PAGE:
Published online: 11 November 2008
Afr Archaeol Rev (2008) 25:153–168
Dhambalin, a sandstone rock shelter, was discovered in autumn 2007. The unique site holds polychrome paintings including the first sheep paintings in Somali archaeology. There is an extraordinary originality in the paintings, particularly those of the sheep and goats. There are unusual quality images and styles of humpless cows of which some are headless. The fauna depicted include antelopes, dogs, giraffes, snakes and a turtle, some of which are associated with human figures wearing what appear to be headgears and holding bow and arrows in hunting scenes. Relative dating is possible perhaps through the superimposition of various styles of paintings. Also the site shares some similarities with the Neolithic or protohistoric Arabian–Ethiopian Style in the Horn of Africa. Hence, there is a need for a multidisciplinary approach to the ritual landscapes, religion and identity in the Horn of Africa. With its richness of fauna, including unambiguous depictions of sheep and various styles of depiction of bovine, the new site of Dhambalin will no doubt play a major role in shedding light on pastoral cultures and pre-historic symbolism in the rock art of the Horn of Africa.
S. Mire (*) Ministry of Tourism and Culture, Hargeisa, Republic of Somaliland e-mail: firstname.lastname@example.org. Institute of Archaeology, University College London, London, UK
This article presents a newly discovered rock art site, Dhambalin, in Somaliland. It results from perhaps the first ever survey initiated and led by a Somali archaeologist in a Somali country and it was carried out from September to December 2007. This survey resulted in the findings of many different types of archaeological sites, including rock art sites in the provinces of Hargeysa, Togdheer and Sanaag. However, this article is mainly concerned with the unique site of Dhambalin rock shelter. It is a sand stone rock with polychrome paintings including the first sheep depictions in Somali archaeology as well as extraordinary bovine paintings. The site is located about 60 km from Berbera towards the east and 30 km from the coast of the Red Sea into the hinterland of Togdheer region. The nearest town is called Beenyo Dhaadheer.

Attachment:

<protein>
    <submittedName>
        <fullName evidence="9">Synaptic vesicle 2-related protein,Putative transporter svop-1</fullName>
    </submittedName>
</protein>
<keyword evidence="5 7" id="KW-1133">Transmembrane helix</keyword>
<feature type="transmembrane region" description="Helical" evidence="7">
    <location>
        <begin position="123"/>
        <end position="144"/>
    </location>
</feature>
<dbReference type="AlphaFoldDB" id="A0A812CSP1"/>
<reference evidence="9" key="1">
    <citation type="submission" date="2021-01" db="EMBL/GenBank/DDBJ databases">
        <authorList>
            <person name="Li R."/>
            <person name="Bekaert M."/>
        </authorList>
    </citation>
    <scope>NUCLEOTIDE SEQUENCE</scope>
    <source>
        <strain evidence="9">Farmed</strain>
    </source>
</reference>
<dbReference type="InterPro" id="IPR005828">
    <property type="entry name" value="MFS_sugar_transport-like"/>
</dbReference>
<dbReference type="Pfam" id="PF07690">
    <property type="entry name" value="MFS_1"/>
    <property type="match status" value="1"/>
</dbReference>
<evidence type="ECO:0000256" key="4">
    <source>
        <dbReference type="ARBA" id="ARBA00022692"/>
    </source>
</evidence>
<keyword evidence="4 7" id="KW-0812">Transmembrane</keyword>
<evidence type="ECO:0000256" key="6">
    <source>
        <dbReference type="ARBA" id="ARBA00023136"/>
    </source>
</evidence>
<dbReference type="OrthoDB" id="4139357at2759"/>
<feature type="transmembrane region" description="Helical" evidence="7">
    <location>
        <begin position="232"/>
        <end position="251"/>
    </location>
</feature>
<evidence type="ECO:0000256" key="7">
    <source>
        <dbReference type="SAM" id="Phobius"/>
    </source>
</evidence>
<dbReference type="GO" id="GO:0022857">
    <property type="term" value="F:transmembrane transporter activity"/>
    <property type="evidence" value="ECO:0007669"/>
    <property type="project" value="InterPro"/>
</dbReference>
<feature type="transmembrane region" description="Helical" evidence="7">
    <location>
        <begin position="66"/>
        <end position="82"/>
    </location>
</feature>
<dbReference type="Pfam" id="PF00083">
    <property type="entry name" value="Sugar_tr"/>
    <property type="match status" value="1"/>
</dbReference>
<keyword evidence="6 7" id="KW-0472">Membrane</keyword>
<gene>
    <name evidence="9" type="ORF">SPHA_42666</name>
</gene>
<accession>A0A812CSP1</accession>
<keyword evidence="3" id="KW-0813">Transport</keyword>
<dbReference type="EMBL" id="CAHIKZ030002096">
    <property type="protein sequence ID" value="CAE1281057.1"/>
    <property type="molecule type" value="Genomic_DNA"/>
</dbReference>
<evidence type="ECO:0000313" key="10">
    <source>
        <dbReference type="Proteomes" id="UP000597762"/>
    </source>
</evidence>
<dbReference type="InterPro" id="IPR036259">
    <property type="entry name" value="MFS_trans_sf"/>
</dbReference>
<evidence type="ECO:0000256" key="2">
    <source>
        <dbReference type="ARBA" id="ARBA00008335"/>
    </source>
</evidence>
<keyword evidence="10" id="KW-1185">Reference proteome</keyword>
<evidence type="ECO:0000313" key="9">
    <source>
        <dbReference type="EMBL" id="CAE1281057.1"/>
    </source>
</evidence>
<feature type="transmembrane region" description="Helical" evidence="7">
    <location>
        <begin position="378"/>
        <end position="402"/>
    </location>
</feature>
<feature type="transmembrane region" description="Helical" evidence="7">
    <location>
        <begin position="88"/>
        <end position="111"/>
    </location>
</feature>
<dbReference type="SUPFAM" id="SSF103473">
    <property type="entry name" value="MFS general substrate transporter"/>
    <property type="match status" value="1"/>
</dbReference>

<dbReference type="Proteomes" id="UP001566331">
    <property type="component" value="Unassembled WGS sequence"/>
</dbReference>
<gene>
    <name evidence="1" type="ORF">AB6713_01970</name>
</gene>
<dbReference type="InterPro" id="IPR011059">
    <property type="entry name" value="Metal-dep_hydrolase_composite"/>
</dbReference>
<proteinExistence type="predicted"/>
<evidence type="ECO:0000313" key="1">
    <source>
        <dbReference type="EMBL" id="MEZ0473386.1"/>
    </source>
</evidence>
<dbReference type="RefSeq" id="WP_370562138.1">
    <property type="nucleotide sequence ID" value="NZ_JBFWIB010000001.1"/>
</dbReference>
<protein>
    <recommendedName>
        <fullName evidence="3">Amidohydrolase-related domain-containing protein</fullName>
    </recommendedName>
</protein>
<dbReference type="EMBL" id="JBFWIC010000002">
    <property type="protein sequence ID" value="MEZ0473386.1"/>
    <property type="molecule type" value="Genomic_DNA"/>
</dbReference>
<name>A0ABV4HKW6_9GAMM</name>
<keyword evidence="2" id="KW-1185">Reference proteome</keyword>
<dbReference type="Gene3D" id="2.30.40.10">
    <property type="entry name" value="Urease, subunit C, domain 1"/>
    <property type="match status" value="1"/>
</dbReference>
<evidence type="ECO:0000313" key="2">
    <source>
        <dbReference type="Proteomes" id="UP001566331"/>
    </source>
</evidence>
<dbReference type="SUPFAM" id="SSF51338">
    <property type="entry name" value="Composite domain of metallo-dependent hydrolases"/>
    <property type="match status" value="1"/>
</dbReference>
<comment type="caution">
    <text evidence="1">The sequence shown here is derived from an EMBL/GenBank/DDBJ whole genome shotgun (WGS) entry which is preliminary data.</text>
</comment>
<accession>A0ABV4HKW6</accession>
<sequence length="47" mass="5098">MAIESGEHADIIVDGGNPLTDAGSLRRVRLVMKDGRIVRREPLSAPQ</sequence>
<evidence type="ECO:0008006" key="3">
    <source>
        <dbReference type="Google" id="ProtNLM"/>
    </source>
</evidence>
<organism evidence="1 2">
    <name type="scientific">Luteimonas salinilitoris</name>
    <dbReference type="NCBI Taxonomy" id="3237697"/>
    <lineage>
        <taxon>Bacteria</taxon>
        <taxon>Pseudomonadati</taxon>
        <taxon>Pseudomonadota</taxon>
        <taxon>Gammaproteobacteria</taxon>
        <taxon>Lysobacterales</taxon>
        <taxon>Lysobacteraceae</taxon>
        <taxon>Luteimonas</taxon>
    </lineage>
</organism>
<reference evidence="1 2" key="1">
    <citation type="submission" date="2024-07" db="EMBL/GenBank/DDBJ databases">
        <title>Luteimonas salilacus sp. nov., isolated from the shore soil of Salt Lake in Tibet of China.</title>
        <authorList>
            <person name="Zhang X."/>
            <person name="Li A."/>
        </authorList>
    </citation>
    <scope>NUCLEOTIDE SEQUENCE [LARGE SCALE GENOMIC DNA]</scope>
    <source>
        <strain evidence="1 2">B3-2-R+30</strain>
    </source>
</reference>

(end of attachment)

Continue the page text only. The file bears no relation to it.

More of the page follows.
In this article I describe preliminarily the paintings of Dhambalin rock shelter (see Fig. 2). The polychrome paintings of sheep have characteristic rump and muzzle. There is an extraordinary originality in the paintings of the sheep and goat compared to the sites with the Horn of Africa’s sheep depictions in Ethiopia. There is an extraordinary quality of colours and styles of sheep and goat, cattle and hunting scenes with human figures with bow and arrows. Some human figures have arms stretched out and what appear to be masks on their heads. The richness of fauna depicted includes antelopes, dogs, giraffes, snakes and a turtle. I suggest a relative dating is possible perhaps through the superimposition of various styles of paintings that might be of the similar styles of the known Neolithic or protohistoric rock art in the Horn of Africa.
Hence, the paintings of Dhambalin seem to belong to what has been termed Arabian–Ethiopian Style (?ervi?ek 1971). Furthermore, since there appear to be similarities as well differences in pastoral rock art of North East Africa including Nubia and the Horn, I also call for collaborative projects between scholars active in the Sahara, Nubia the Horn and Arabia in order to generate a holistic picture of particularly the symbolic significance of rock art of this region of the world.
The Discovery of the Site and the Naming